Archpredators[n1] in the aquatic environment will always be sparser and rarer, as in a terrestrial system. If recovery of large predators appears plentiful, either it is being oversampling, or there is a larger fish. (Which “fish” sometimes being non-piscine, such as leopard seals or orca in the arctic waters.) They are not always the largest animal in the ecosystem, and many “largest” aquatic predators feed at the bottom of the trophic web: whale and basking sharks, many rorquals, right and grey whales, are all suspension or benthic feeders, occasionally eating larger actual fish, such as humpback whales consuming schools of herring.
Of course, the alternate is also true: A clearly carnivorous animal without likely prey species implies the presence of prey species. You’re just not looking hard enough if you cannot find them. Even consumers in an austere, harsh nectonic environment have predators themselves. In the deeps of the ocean, there are only a few “top” predators, and they are usually the largest: giant squids and giant whales (there are also some abyssal-dwelling sharks, but they aren’t the largest of sharks, yet get fairly large).
“Is that a Fish in Your Pants, or …?” – Association
If you have a fish in your stomach, there’s a good bet you ate it. However you did is irrelevant. Some animals try to swallow things that aren’t good for them, and usually suffer as a result. But swallowing things foreign to you, as many generalist feeders might do, and making something useful of the venture, goes a fair way towards survival.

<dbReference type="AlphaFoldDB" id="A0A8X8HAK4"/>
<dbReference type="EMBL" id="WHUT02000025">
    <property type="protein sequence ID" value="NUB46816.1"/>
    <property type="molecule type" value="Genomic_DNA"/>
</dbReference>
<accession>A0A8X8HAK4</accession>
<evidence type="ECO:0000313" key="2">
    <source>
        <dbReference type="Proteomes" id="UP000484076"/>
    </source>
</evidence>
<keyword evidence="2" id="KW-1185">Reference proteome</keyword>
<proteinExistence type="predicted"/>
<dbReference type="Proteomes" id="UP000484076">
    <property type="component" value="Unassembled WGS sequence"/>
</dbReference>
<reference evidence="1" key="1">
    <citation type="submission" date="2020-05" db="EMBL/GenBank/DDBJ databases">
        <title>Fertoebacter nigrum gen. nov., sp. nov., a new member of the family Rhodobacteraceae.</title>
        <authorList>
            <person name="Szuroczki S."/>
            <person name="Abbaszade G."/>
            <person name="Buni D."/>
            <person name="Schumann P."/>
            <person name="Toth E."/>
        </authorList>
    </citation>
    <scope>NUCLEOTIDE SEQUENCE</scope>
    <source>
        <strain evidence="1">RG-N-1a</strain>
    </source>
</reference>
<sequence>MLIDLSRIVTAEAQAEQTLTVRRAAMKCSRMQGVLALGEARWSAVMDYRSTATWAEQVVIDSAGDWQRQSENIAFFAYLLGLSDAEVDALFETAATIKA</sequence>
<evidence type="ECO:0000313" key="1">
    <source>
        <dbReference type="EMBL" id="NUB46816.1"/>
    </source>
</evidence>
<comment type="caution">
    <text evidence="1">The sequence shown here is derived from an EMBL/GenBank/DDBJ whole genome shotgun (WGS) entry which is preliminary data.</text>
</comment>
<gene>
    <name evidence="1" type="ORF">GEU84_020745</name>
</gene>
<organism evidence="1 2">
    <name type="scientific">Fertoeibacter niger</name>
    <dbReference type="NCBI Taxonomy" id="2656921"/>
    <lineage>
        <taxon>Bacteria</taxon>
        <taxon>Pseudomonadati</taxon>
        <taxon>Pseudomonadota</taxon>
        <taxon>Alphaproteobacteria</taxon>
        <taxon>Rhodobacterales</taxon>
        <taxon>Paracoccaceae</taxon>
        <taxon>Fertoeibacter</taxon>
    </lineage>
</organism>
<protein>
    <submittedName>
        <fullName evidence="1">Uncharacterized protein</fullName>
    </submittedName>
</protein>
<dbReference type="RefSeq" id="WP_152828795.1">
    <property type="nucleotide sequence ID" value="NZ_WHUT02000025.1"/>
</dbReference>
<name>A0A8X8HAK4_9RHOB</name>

Predation is about access, and means, but it’s also about capability. Some pythons and anacondas can eat large, fully grown crocodilians, and we know this because we’ve seen them do it. Well, we’ve seen some try. Choking to death on a piece of food, like say a fish, or a salamander, or even a piece of plant, have been found in the fossil record. Additionally, remains in the body cavity, either in the general area of the stomach (forward in the cavity) or intestines (rearward) indicate successful consumption.
Association of food is of moderate value when it comes to inferring diet: We know that that animal ate that thing, and that’s mostly it. What we do not know, with a fossil, is how frequently that animal ate that type of food, or how frequently its species did so. The more fossils with similar associations, the greater the strength of inference, but this inference value decreases the more fossils are found that lack such association. This lack of association is mostly meaningless, but it should be borne in mind that some types of food cannot necessarily be recovered in fossils, especially when the food item has no soft parts. Animal prey without soft parts can including anything from sea cucumbers, jellyfish, and so on. Some soft-bodied animals, such as a variety of “worms,” have hard parts in the form of phosphatized or calcified jaw parts, as also found in squid and octopus, belemnites and ammonites, and nautilus. What of plentiful clams, whose innards may be removed without consumption of the shell? Or shells that don’t preserve well, that we might find them but never know they were there?
Association is on the “easier” end of analysis when it comes to fossil inference of diet. But it’s not easy. But another component of association is behavior. When two organisms are found to associate in a particular way (say, a tiger stalking some unfortunate future meal) then they leave behind evidence of this association. Even without direct association (nesting of one animal within another, as in the famous Xiphactinus/Gillicus “fish within a fish” fossil FHSM VP-333) the general association of one type of predator with one type of potential food increases the likelihood that the one consumed the other on a general basis. Fossils of bites either healed over or not can also indicate a preference for mode of capture, thus whether there is an incidental process of consumption, or a regular and thus learned behavior, which strongly implies preference.